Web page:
He was an OB/GYN in Chicago. He started the first birthing center at Lutheran General Hospital in Chicago and is of that old school who thinks modern medicine is soft. He was from the generation who can touch a pregnant woman’s belly and say, accurately, “Your baby is facing the wrong way. I don’t need an ultrasound.”
I’d talk to him about medicine and he’d say, “If you’re having trouble conceiving, I would recommend scotch.” Or “Oh, you’re worried about premature delivery? Vodka.”
He had worked hard enough and he made enough money that he knew rich people but wasn’t rich himself. He’d reached a sufficiently elevated class to get around enough rich people to study obsessively how to fit in. He didn’t have especially good taste in food, but all he wanted in life was to walk into a fancy restaurant and be greeted with a warm, “Dr. Green, let me show you your table.” Our assault on his identity upset everything he’d worked for.
We had a decision before us. We could change the name and end it, but that would mean succumbing to the stupid argument. Someone suggested that we could change the name and change it back after he died. He was ninety-five; how much longer would he live?
We could keep fighting about it. There are times I cherish a protracted conflict, but this wasn’t one of them. When I was a kid, I insisted on playing Beastie Boys cassettes in his Audi (license plate “IXMNU,” because he was a doctor, get it?) and he let me. As a kid, I insisted that we not dine at restaurants with intimate lighting so I could read during meals. I was an ostentatiously rebellious teenager, sporting long hair, a fedora, a denim jacket with Motorhead patches, and a rubber elephant nose. No one understood me. But I’m an adult now, with nothing to prove. After a lifetime of being accepted by him, he deserved one chance to be an asshole. I didn’t need to win this fight with him. It was more important to me to maintain my relationship with him and let him have a relationship with his great-granddaughters than to be right.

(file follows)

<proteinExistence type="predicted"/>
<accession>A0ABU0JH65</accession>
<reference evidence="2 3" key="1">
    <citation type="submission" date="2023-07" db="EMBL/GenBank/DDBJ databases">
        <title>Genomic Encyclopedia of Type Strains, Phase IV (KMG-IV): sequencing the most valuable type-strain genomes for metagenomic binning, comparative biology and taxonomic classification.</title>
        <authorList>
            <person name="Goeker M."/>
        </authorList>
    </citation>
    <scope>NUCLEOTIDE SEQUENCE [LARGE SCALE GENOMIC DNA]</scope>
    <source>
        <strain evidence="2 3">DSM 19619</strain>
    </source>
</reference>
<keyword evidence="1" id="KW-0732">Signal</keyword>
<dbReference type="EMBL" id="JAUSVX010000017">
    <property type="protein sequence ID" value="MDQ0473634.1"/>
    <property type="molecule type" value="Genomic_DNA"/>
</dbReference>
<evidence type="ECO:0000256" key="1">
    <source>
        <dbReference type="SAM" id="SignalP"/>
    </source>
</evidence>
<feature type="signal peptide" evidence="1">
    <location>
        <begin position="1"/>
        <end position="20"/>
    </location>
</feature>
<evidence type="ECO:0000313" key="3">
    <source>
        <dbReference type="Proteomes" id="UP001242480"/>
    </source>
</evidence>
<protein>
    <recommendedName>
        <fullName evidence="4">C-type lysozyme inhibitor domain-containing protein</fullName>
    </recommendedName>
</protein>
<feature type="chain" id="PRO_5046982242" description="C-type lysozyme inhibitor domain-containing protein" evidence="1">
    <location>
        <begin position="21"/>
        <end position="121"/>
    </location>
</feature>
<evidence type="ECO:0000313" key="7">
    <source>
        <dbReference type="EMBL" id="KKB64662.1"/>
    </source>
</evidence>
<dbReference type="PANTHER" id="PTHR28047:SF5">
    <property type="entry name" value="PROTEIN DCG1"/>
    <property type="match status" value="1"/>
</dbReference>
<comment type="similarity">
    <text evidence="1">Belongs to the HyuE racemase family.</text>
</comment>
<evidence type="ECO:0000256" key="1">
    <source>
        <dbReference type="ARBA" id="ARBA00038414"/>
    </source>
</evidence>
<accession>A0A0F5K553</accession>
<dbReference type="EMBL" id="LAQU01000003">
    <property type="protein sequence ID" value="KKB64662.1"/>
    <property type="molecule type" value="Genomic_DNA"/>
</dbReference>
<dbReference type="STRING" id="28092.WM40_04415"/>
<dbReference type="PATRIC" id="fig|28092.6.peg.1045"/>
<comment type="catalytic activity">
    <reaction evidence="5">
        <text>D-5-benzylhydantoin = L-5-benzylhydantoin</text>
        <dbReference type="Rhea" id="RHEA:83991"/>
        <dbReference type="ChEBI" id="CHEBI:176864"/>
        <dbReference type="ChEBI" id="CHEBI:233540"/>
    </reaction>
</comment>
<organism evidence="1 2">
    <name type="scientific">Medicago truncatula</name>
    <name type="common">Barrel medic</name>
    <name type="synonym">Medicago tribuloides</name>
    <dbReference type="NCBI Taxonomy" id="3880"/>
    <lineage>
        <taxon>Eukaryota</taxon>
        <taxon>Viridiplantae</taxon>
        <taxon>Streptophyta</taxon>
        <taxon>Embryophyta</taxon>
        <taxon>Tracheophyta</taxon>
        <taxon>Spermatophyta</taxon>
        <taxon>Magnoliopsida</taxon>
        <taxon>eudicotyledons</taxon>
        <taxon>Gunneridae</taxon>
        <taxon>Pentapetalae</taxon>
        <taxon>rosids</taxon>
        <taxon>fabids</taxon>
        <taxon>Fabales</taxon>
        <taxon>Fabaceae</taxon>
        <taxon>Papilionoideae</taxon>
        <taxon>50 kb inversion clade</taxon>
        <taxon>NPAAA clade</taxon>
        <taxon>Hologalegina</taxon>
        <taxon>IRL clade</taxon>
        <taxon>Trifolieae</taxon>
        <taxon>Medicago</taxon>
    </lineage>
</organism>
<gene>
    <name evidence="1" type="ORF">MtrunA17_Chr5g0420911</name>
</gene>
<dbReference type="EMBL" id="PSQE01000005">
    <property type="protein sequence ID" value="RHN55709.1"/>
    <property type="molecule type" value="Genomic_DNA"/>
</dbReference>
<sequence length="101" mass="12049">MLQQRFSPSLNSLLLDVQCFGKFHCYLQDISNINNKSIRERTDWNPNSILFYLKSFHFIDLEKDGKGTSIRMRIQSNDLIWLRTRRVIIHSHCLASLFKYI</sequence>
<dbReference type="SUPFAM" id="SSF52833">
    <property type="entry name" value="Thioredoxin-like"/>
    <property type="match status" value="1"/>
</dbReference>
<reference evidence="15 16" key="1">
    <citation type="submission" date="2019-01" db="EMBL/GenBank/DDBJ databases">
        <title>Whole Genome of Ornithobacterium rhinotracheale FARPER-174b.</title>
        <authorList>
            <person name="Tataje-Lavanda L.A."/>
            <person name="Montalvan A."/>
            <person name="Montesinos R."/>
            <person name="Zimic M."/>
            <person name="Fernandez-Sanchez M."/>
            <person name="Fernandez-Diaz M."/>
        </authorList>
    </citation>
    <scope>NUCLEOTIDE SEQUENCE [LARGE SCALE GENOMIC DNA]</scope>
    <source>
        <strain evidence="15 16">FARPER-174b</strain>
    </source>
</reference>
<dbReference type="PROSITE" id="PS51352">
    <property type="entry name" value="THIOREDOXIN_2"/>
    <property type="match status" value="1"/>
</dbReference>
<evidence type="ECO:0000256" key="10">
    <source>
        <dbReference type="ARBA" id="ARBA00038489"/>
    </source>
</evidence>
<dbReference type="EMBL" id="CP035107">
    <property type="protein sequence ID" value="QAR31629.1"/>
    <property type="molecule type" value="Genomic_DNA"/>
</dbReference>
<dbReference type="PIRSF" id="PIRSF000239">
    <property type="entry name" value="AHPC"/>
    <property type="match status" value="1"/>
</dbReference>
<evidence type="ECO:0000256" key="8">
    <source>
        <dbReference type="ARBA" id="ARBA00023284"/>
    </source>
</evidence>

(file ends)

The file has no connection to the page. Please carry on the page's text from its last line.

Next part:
I wasn’t going to back down, but I wasn’t going to try to win, so I lied. Having seen him so angry and judgmental, ready to burn it all down over pride, was a bell that could not be unrung. As a body will heal partially around a broken bone, so we figured out how to resume a family life with him that mostly ignored this knot, but a wrong twist might send shooting pains as a reminder.
We told him that we hyphenated the name even though we hadn’t. We created a fake business account for the kids to be able to deposit checks made out to the other name. I realize that’s a bit on the nose for a Jew: to plan for the financial transactions, to include it in the story, and to use the phrase “on the nose.”
He adored his great-granddaughters. They were loving and tender to him. When we visited him, we’d tell the kids, “Okay girls, this weekend and only for this weekend, if anyone asks you what your last name is, tell them it’s Green.”
Then one year at Thanksgiving, when the twins were about three, we were sitting around the table with the entire family and his second wife tried to start some shit. She was forever making outlandish provocations, like the time she asked my grandpa in all seriousness if “the New Testament was out yet when we were kids.” Another time she attempted to convince the school district of her hometown of Highland Park, Illinois to give every high school student a dictionary so that teenagers “could learn the meaning of RESPECT.”
Wife #2 asked my kids, “Hey, what’s your last name?” All twenty-five people froze, dropping Brussels sprouts and rushing in from the other room. My daughter slowly said, “Green?” Naomi and I hit a tiny high-five under the Thanksgiving table.
We taught the children to lie to hold the family together.